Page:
With the current proliferation in non-fiction it’s easy to imagine that ghostwriting is a modern practice, but in fact, it’s one of the oldest professions in the world. Shakespeare, Dumas and Homer have all been accused of using ghosts in the past, or at best help from invisible hands. Many scholars have accused Shakespeare of collaborating with Sir Francis Bacon, Sir Walter Raleigh and Edmund Spencer. Most scholars agree that Homer was not a single individual but a tradition or ‘culture’ whose stories emerged from traditional orality and that Auguste Maquet was the true genius behind Alexandre Dumas’ The Three Musketeers and the Count of Monte Christo.
Today, it’s standard knowledge that authors such as Tom Clancy, Katie Price and James Patterson rely on ghostwriters, co-authors or ‘collaborators’ for their prodigious literary outputs. The current boom in ghosting can be traced back to the early 1900s when the American demand for children’s books were apparently written by one person – Edward Stratemeyer of Hardy Boys and Nancy Drew fame. Stratemeyer wrote many of his books under a pseudonym and used many different publishers in order not to dilute his brand but appetite for his books was enormous. To meet demand his only option was to turn to ghostwriters for help. He gave them a strict formula to stick to and over time together they churned out more and more best-selling children’s books. Stratemeyer’s ‘ghostwriting to formula’ business model had cracked the market wide open. R.L. Stine, author of the ‘Goosebumps’ series for children later carried on with this assembly line model, turning to ghosts later in his writing life to produce sequels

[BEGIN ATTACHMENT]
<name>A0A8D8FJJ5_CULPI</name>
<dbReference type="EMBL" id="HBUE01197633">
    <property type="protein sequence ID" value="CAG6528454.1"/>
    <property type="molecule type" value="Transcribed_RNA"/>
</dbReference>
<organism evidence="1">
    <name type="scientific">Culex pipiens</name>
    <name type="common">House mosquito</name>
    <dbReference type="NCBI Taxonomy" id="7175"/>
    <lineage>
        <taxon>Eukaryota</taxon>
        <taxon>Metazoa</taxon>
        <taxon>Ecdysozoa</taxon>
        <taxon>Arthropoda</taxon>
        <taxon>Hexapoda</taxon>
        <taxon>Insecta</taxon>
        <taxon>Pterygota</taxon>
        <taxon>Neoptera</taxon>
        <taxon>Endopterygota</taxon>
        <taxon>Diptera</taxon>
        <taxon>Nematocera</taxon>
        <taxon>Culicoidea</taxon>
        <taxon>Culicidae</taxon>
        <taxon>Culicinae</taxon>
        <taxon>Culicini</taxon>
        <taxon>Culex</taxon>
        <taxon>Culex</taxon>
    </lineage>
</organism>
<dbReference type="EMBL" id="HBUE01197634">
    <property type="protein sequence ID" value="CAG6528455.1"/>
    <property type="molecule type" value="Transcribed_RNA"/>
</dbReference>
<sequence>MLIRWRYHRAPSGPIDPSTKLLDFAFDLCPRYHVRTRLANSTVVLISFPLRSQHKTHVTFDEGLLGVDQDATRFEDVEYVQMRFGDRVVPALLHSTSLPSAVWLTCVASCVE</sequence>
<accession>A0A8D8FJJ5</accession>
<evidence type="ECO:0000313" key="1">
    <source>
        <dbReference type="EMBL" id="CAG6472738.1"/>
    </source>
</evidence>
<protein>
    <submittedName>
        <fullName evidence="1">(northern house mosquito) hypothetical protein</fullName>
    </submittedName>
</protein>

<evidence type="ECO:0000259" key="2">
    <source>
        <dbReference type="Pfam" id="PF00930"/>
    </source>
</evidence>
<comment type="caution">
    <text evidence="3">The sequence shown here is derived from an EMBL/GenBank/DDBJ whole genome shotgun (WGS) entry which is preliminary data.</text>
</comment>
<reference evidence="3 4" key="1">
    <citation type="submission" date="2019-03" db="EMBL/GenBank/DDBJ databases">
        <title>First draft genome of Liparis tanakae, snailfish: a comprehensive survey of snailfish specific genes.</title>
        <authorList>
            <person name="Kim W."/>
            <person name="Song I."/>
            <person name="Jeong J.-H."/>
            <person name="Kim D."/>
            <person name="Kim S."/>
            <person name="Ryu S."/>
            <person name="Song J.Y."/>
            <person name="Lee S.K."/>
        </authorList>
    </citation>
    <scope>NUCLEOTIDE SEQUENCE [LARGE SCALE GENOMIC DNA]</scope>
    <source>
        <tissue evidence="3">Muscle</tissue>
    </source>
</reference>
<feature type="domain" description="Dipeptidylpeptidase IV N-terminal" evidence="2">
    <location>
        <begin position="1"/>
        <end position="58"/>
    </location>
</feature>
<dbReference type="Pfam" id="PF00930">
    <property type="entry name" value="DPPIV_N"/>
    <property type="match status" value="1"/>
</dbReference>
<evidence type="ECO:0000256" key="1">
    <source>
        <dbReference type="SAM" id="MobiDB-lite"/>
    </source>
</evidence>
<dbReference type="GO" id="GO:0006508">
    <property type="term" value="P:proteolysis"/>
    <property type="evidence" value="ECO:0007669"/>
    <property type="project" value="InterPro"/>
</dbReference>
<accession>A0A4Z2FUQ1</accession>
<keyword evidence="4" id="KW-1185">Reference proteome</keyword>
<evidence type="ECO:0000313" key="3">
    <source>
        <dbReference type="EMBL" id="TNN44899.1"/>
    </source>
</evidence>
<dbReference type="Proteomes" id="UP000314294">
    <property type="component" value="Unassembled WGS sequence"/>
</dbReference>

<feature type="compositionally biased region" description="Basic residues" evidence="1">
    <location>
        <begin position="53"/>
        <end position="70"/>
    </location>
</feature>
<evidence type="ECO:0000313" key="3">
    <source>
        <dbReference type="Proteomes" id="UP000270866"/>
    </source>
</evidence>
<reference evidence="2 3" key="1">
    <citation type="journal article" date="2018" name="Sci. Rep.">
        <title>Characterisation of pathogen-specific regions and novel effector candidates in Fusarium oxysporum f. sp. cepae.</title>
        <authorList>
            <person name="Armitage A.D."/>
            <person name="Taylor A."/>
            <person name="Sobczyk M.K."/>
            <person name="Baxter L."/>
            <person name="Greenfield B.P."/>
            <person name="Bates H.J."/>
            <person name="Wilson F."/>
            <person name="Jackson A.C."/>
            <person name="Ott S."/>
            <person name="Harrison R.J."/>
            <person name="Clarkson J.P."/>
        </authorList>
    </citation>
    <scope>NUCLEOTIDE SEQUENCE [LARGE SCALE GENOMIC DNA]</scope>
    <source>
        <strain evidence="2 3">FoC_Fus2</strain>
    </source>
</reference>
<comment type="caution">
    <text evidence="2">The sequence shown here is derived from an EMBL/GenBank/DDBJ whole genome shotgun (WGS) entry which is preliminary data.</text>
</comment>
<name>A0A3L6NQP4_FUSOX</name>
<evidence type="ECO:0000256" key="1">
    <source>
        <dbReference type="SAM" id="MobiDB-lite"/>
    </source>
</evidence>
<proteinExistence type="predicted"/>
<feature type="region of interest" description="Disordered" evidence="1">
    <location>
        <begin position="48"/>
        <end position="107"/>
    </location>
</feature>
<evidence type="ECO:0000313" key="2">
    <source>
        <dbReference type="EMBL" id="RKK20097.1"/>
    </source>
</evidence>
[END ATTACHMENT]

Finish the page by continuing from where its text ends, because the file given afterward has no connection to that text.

Today, the demand for ghostwriters is being led by the desire for celebrity memoirs whose names will guarantee to sell. Most of the books ‘authored’ by celebrities, actors, politicians, captains of industry, musicians and ordinary people with extraordinary lives are ghostwritten. Some of them may be perfectly adequate writers but most of them simply do not have the time in their hectic schedules to put pen to paper. Many publishers claim that at least 7 out of 10 of their books are in fact ghosted.
Recent technological changes in the publishing industry have encouraged ‘ordinary’ people to consider using professional ghostwriters. Real-life and personal inspiring stories filled with passion, conflict, drama and jeopardy are being easily published with digital and print on demand services. The barriers to publishing are being smashed as you read.
Today, ghosts are used to write anything from simple tweets, speeches and marketing materials to lengthy, well-researched and dense biographies. If you would like to use the services of Wordshaker in your own ghostwriting adventures, then please click on the link below.